Sens: Not much. Mickelson had played some pretty strong golf on the regular Tour already this year. It’s pretty common for just-turned 50 stars to dominate when they debut on the senior circuit. The surprise would have been for him to show up in the Ozarks and NOT do well. 

Bamberger: Absolutely agree with you, Josh.  You can’t compare a wide-open short course with slow greens and easy pins against a field that is not at your level with Winged Foot for a U.S. Open or Augusta National for a Masters against the best players in the world. Plus, 54 holes. You gotta play 72 in majors. You have to get to the house. That’s HARD. I recall Bernhard winning a senior event by eight in a winter event in Florida. I was there. I asked Craig Stadler what, if anything, it said about Bernhard’s chances for the Masters. “Not a thing,” Stadler said. 

Dethier: Disagree. You could play the easiest course in the world, and I would still be impressed if you shot 61 — so for Mickelson to do it with all that added pressure was super impressive. It was a reminder that when Phil’s feeling himself, he can still do something very special on the course. Winged Foot? I don’t see it. But I could see him making some noise at Augusta. …

Piastowski: Golf is a game of confidence. Winning, anywhere, was better than sitting at home, or getting pulverized by Olympia Fields.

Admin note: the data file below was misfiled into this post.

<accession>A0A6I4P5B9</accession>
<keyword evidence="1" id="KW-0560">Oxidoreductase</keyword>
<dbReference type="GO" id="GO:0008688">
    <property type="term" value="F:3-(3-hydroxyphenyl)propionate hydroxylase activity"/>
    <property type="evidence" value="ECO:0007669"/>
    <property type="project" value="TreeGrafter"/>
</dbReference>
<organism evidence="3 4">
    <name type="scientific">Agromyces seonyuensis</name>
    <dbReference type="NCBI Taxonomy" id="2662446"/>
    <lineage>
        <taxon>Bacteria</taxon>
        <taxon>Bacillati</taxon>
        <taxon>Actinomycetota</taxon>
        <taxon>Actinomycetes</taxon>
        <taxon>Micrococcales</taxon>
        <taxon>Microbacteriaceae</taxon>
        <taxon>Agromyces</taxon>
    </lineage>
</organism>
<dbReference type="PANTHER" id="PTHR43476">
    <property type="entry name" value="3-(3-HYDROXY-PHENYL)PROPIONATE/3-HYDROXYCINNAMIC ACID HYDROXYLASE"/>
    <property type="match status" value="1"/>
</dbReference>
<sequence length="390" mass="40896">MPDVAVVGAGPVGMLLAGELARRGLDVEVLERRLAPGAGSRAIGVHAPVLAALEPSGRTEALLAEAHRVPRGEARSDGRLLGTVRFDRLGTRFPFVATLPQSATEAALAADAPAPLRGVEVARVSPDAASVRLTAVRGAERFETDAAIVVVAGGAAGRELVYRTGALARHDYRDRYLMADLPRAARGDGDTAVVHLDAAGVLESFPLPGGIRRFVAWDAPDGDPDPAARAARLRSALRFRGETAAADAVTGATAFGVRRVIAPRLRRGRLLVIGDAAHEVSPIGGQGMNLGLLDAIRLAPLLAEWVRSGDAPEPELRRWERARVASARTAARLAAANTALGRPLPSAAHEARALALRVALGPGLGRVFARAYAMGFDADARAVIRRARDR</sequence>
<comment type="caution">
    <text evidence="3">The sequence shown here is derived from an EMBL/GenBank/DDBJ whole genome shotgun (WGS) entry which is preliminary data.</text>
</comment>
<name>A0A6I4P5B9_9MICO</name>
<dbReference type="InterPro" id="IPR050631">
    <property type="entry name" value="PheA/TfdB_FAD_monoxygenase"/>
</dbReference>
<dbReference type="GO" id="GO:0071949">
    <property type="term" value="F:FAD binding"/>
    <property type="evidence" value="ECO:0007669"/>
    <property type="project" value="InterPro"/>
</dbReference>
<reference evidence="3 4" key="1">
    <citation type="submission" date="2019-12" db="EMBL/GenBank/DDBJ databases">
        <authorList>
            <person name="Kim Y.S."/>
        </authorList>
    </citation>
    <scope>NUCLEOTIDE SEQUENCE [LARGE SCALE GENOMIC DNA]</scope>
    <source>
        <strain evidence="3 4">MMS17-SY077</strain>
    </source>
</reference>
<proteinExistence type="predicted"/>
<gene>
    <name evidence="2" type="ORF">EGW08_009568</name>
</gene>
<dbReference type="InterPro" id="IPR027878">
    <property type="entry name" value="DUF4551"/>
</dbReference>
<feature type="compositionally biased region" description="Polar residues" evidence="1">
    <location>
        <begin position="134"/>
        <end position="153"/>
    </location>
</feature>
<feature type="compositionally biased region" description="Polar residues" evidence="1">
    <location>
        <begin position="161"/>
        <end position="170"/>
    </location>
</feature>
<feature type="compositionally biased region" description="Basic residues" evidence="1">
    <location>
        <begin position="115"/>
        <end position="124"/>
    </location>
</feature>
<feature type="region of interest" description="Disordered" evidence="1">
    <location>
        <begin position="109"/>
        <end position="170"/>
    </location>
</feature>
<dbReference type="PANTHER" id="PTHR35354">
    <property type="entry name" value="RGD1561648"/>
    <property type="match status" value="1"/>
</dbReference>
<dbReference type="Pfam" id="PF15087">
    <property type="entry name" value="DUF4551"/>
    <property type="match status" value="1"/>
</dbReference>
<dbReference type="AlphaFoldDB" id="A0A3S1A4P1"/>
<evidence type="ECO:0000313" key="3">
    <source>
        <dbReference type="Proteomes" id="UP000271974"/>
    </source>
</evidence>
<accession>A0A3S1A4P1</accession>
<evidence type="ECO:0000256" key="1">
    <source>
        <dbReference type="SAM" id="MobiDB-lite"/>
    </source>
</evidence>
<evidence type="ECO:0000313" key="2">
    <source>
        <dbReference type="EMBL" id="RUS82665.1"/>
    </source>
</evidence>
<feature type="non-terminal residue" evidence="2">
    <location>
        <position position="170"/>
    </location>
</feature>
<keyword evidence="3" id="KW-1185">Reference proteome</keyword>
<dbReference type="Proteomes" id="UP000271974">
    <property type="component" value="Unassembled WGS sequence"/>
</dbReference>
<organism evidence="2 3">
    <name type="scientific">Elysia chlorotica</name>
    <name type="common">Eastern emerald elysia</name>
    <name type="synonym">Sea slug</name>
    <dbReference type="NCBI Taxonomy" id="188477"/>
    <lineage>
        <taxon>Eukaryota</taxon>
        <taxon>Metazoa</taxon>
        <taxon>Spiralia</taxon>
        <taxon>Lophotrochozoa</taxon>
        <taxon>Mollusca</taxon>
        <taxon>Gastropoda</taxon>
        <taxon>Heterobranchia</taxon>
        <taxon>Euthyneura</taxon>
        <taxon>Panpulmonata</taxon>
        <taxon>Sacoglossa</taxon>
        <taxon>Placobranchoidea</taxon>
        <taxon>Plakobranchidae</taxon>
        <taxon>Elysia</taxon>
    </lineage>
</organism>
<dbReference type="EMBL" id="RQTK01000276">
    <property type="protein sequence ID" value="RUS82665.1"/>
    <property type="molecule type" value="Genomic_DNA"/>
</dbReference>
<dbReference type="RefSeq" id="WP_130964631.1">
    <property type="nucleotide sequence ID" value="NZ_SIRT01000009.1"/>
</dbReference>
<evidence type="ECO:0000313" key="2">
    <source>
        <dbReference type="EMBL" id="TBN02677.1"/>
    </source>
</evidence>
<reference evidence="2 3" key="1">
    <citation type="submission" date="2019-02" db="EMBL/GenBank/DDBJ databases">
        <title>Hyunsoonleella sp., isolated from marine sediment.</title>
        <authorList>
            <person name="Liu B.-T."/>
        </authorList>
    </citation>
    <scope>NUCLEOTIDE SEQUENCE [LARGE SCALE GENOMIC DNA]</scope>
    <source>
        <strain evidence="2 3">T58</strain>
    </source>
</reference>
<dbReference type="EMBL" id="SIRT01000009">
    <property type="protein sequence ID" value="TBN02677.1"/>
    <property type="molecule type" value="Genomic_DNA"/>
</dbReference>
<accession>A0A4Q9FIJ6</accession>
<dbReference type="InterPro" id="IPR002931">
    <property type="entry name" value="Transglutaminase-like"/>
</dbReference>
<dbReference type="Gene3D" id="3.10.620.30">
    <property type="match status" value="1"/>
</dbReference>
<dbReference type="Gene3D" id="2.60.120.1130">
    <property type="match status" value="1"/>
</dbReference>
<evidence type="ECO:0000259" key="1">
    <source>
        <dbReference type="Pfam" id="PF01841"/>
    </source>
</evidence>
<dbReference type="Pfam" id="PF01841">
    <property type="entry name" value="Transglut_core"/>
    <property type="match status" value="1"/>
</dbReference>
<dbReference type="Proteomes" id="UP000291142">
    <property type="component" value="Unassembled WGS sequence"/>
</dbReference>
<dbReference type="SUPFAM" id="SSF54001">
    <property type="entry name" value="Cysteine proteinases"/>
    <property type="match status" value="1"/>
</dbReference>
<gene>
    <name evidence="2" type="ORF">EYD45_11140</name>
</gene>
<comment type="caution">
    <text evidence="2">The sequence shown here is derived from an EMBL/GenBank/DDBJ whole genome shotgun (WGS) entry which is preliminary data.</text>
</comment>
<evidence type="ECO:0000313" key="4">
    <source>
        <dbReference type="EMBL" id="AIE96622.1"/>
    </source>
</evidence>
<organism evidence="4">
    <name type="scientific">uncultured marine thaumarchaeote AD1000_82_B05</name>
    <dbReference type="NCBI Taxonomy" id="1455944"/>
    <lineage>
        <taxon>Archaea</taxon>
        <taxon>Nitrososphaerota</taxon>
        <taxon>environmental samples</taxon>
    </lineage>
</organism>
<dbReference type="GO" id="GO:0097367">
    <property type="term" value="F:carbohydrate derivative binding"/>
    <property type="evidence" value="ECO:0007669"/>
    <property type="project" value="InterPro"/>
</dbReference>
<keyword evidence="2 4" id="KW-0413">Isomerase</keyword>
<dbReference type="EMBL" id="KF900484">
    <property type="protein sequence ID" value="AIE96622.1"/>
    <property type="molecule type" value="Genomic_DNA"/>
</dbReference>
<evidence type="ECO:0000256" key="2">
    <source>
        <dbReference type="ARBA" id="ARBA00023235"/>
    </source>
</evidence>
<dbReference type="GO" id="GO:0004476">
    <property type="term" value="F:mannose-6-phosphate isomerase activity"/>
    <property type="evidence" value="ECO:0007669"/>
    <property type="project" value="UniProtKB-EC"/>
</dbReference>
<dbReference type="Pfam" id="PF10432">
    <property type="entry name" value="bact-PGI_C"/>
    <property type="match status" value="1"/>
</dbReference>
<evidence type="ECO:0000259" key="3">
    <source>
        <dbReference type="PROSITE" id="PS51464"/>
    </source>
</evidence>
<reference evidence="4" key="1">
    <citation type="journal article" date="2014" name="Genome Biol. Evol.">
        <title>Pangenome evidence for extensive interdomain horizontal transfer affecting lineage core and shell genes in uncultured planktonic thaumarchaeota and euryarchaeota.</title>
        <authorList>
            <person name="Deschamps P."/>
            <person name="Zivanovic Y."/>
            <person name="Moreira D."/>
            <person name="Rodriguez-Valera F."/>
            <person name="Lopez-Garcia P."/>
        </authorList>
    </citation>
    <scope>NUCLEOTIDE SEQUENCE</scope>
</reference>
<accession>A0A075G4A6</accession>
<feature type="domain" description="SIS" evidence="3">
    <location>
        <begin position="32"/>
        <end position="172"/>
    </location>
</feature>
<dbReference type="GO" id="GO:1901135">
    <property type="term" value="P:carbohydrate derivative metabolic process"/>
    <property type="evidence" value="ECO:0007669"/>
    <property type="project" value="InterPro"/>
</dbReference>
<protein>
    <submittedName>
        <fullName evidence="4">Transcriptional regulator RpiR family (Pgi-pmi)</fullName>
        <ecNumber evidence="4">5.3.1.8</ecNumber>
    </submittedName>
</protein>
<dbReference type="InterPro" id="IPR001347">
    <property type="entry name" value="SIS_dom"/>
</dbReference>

Shipnuck: Phil driving it 350 yards and straight is a dangerous fellow. I can see him using the Senior Tour to rejuvenate his confidence and then take that with him to the flat-bellies. 

6. Jon Rahm was assessed a bizarre penalty during Saturday’s third round of the BMW Championship when he accidentally picked up his ball on the 4th green before putting. What’s the worst mental lapse you’ve witnessed on a golf course?

Jon Rahm

Jon Rahm assessed bizarre penalty while putting at BMW Championship

By: Nick Piastowski

Sens: Hmm. I’ve seen guys space out and drive carts into ponds. And a friend once took a practice swing without looking around him. Smashed his driver into the ankle of another player in the group. How that didn’t end in surgery, I’m not sure. 

Dethier: On the course? Monsieur van de Velde comes to mind. Off the course, I’m obligated as a Massachusetts man to point out sitting Keegan Bradley on Saturday afternoon at the 2012 Ryder Cup. A damn shame!

Bamberger: Now that you live in Washington State, Dylan, I hope you will show the same allegiance to Ryan Moore and Kirk Triplett. I recall Phil Mickelson stopped a rolling putt with his putter head while playing in the U.S. Open at Shinnecock Hills in 2018. I believe that was a mental lapse, but maybe it was something else. Tom Watson thought it was funny.

Piastowski: Van de Velde. Man, that still hurts. And yet, whenever it’s replayed, I watch. The car crash effect, I guess. 

Shipnuck: I was standing right there when Ian Woosnam teed off on Sunday at the Open with a chance to win … but had 15 clubs in his bag. D’oh!